Study shows subtype of human stem cells can survive in the intestine and help replenish inflamed or damaged tissue.
Researchers at Wake Forest Baptist Medical Center and colleagues have identified a potential target for more effective therapies for irritable bowel disease (IBD) — a subset of human bone marrow stromal cells (HBMSC) that can thrive in the intestine and potentially help restore tissue within the intestine.
According to a news release from Wake Forest Baptist Medical Center, senior researcher Graca Almeida-Porada, MD, PhD, professor of regenerative medicine at Wake Forest Baptist's Institute for Regenerative Medicine, and colleagues “used cell markers to identify a population of stem cells in human bone marrow with the highest potential to migrate to the intestine and thrive.” The cells express high levels of Ephrin type B receptor 2 (EphB2), which is “involved in tissue repair and wound closure.”
Almeida-Porada is quoted in the release as saying that his team “identified two populations of human cells that migrate to the intestineâ€‘â€‘one involved in blood vessel formation and the other that can replenish intestinal cells and modulates inflammation,” and hopes that “a mixture of these cells could be used as an injectable therapy to treat IBD.”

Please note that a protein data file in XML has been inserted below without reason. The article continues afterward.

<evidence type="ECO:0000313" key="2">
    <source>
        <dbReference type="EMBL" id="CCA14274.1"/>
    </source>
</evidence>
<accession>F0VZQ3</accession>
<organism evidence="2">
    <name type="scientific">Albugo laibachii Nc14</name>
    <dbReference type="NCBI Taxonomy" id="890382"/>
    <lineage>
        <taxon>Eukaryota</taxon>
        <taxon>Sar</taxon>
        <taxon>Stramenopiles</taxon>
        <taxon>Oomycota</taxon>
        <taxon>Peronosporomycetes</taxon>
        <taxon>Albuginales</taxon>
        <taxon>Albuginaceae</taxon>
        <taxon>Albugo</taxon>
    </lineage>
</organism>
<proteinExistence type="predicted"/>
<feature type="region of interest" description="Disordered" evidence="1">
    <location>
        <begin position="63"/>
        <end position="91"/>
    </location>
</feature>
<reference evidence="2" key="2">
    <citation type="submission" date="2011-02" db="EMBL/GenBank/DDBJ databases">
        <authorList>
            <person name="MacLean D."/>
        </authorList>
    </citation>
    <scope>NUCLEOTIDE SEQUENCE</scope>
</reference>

For the study, the researchers transplanted the HBMSCs into fetal sheep. They reported that “most of the transplanted cells were positioned in the crypt area, replenishing the stem cells in the intestine” at 75 days post-transplantation.
Almeida-Porada said that this study could be significant because although previous animal studies have “shown that the transplantation of bone-marrow-derived cells can contribute to the regeneration of the gastrointestinal tract in IBD,” the studies involved only small numbers of successfully transplanted cells.
He said the goal of this study was “to identify populations of cells that naturally migrate to the intestine and have the intrinsic ability to restore tissue health.” As the current study looked only at the cells’ ability to migrate to and survive in a healthy intestine, future studies will need to investigate cells’ viability in an inflamed intestine.
The study results were reported in “EphB2 Isolates a Human Marrow Stromal Cell Subpopulation with Enhanced Ability to Contribute to the Resident Intestinal Cellular Pool,” published in The FASEB Journal (the Journal of the Federation of American Societies for Experimental Biology). The authors described these results as identifying “a marker for isolating and culturing an expandable subpopulation” of HBMSCs with “enhanced intestinal homing and contribution to the [intestinal stem cell] region.”